Day of the Dead (Dia de los Muertos)

All Saint's Day is the famous Day of Dead (Dia de los Muertos) celebration... Of the countless religious festivals, this the most spectacular and closest to the indigenous spirt. Not only does it tighten the family nucleus but it strengthens community relationships, while the placing of offerings on family altars continues a tradition that dates from pre-columbian times.

Dia de los Muertos (Day of the Dead) is celebrated throughout the country on November 1st and 2nd, it is a highly charged moment which reveals the depths of the Mexican's spirituality and their ambivalent relationship with death. The Mexicas; during their rule were known as the "people of death", believing that after a fleeting encounter with life, man entered the realm of nine underworlds in the infinite cycle of the cosmic process... Two months of the years were dedicated to worshipping the dead - one for the departed children and the other for adults.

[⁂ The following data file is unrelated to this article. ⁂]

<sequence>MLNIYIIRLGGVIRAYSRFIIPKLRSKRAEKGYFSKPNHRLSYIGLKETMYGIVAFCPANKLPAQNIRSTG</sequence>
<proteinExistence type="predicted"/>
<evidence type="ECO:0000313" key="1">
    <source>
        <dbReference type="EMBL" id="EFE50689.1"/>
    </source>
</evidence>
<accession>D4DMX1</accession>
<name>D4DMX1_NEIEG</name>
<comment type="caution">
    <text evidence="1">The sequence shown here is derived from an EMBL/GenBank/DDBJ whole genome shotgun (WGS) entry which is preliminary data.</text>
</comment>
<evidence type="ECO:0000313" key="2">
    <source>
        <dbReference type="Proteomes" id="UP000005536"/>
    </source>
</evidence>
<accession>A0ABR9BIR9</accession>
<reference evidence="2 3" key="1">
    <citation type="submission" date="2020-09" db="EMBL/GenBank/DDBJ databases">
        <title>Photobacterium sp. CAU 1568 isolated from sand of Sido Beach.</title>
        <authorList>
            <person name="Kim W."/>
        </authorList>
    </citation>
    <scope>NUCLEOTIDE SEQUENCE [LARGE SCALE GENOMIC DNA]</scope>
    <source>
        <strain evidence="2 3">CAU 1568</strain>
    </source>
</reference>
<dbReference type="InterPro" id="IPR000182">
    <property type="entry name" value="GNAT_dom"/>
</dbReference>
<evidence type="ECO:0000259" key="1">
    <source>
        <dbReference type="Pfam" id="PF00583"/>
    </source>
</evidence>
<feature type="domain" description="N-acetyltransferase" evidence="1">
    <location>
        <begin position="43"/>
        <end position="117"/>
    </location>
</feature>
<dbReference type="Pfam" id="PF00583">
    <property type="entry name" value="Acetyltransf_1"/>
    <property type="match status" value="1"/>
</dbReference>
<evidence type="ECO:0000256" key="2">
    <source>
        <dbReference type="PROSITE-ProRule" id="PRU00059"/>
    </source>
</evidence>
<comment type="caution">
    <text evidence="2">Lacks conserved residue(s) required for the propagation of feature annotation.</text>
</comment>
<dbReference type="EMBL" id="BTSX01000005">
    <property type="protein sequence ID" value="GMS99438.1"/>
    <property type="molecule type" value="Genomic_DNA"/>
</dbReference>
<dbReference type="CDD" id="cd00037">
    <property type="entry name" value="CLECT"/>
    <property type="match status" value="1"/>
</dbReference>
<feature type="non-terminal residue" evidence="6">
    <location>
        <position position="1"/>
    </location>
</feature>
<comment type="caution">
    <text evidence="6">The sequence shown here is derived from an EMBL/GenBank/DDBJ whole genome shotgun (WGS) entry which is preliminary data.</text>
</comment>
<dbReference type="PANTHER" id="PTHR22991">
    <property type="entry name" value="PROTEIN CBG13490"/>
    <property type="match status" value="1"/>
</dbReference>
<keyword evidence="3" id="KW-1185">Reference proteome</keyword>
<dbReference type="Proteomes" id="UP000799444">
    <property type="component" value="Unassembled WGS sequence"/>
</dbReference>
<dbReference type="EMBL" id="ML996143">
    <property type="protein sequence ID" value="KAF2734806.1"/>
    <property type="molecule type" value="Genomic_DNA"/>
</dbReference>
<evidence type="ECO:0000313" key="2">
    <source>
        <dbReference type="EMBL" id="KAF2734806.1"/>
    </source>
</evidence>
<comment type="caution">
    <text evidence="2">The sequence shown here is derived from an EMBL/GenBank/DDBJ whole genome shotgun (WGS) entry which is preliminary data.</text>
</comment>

Today the preparations begin the preceding weeks craftsmen achieve heights of fantasy making elaborate altars destined for private homes, bakers and confectioners surpass themselves creating minature candy coffins and animals... Market places spill over the inventive goods and wreaths, candle-sticks, incense-burners, pots and sugar calaveras (skulls)... Women prepare traditional dishes to be placed on the altar: mole. deserts, tamales... Church bells start tolling on the evening of October 31st to annouce the visit of child spirts, and continue throughout the next day to herald the arrival of the adult souls.



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